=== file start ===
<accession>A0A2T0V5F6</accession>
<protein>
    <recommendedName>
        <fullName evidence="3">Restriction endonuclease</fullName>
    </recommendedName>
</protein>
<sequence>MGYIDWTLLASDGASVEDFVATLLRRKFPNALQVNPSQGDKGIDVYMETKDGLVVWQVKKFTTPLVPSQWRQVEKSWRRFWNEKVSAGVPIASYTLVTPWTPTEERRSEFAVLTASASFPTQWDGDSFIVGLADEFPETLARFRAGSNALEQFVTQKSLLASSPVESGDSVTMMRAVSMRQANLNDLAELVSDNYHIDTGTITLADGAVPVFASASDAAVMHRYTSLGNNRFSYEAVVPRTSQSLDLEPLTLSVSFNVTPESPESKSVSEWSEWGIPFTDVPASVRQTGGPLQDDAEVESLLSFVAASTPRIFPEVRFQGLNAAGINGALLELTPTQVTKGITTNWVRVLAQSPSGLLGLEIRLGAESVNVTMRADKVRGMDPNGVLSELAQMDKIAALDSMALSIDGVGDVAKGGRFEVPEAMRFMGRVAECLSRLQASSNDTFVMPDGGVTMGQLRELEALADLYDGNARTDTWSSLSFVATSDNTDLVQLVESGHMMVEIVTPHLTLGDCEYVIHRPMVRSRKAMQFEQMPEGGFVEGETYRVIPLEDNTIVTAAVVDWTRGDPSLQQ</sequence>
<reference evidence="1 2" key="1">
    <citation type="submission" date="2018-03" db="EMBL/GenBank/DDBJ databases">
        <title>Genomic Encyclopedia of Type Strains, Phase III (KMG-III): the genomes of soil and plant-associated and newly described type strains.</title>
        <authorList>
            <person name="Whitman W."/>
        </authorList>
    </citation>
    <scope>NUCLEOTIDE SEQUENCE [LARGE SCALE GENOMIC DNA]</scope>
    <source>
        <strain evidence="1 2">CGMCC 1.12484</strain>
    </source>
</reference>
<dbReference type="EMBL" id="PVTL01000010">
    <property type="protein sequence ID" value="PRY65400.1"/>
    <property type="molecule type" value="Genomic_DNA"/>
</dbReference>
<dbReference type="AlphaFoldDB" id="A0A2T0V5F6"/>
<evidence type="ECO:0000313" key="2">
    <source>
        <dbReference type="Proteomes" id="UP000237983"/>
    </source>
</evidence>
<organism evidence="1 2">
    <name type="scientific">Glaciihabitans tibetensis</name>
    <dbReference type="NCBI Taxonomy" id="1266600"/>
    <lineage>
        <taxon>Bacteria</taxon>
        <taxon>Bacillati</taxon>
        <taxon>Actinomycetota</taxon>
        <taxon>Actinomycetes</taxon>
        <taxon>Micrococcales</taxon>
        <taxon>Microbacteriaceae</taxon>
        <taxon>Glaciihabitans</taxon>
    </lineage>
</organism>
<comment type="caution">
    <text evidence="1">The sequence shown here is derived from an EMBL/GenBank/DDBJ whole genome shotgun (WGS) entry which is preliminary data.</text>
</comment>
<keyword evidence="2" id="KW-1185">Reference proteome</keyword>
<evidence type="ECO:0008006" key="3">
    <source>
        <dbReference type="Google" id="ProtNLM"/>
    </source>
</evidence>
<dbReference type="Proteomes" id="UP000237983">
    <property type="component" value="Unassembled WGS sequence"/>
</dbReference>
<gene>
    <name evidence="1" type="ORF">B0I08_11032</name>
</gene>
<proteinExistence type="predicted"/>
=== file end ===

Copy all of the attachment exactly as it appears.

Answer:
<accession>A0A2T0V5F6</accession>
<protein>
    <recommendedName>
        <fullName evidence="3">Restriction endonuclease</fullName>
    </recommendedName>
</protein>
<sequence>MGYIDWTLLASDGASVEDFVATLLRRKFPNALQVNPSQGDKGIDVYMETKDGLVVWQVKKFTTPLVPSQWRQVEKSWRRFWNEKVSAGVPIASYTLVTPWTPTEERRSEFAVLTASASFPTQWDGDSFIVGLADEFPETLARFRAGSNALEQFVTQKSLLASSPVESGDSVTMMRAVSMRQANLNDLAELVSDNYHIDTGTITLADGAVPVFASASDAAVMHRYTSLGNNRFSYEAVVPRTSQSLDLEPLTLSVSFNVTPESPESKSVSEWSEWGIPFTDVPASVRQTGGPLQDDAEVESLLSFVAASTPRIFPEVRFQGLNAAGINGALLELTPTQVTKGITTNWVRVLAQSPSGLLGLEIRLGAESVNVTMRADKVRGMDPNGVLSELAQMDKIAALDSMALSIDGVGDVAKGGRFEVPEAMRFMGRVAECLSRLQASSNDTFVMPDGGVTMGQLRELEALADLYDGNARTDTWSSLSFVATSDNTDLVQLVESGHMMVEIVTPHLTLGDCEYVIHRPMVRSRKAMQFEQMPEGGFVEGETYRVIPLEDNTIVTAAVVDWTRGDPSLQQ</sequence>
<reference evidence="1 2" key="1">
    <citation type="submission" date="2018-03" db="EMBL/GenBank/DDBJ databases">
        <title>Genomic Encyclopedia of Type Strains, Phase III (KMG-III): the genomes of soil and plant-associated and newly described type strains.</title>
        <authorList>
            <person name="Whitman W."/>
        </authorList>
    </citation>
    <scope>NUCLEOTIDE SEQUENCE [LARGE SCALE GENOMIC DNA]</scope>
    <source>
        <strain evidence="1 2">CGMCC 1.12484</strain>
    </source>
</reference>
<dbReference type="EMBL" id="PVTL01000010">
    <property type="protein sequence ID" value="PRY65400.1"/>
    <property type="molecule type" value="Genomic_DNA"/>
</dbReference>
<dbReference type="AlphaFoldDB" id="A0A2T0V5F6"/>
<evidence type="ECO:0000313" key="2">
    <source>
        <dbReference type="Proteomes" id="UP000237983"/>
    </source>
</evidence>
<organism evidence="1 2">
    <name type="scientific">Glaciihabitans tibetensis</name>
    <dbReference type="NCBI Taxonomy" id="1266600"/>
    <lineage>
        <taxon>Bacteria</taxon>
        <taxon>Bacillati</taxon>
        <taxon>Actinomycetota</taxon>
        <taxon>Actinomycetes</taxon>
        <taxon>Micrococcales</taxon>
        <taxon>Microbacteriaceae</taxon>
        <taxon>Glaciihabitans</taxon>
    </lineage>
</organism>
<comment type="caution">
    <text evidence="1">The sequence shown here is derived from an EMBL/GenBank/DDBJ whole genome shotgun (WGS) entry which is preliminary data.</text>
</comment>
<keyword evidence="2" id="KW-1185">Reference proteome</keyword>
<evidence type="ECO:0008006" key="3">
    <source>
        <dbReference type="Google" id="ProtNLM"/>
    </source>
</evidence>
<dbReference type="Proteomes" id="UP000237983">
    <property type="component" value="Unassembled WGS sequence"/>
</dbReference>
<gene>
    <name evidence="1" type="ORF">B0I08_11032</name>
</gene>
<proteinExistence type="predicted"/>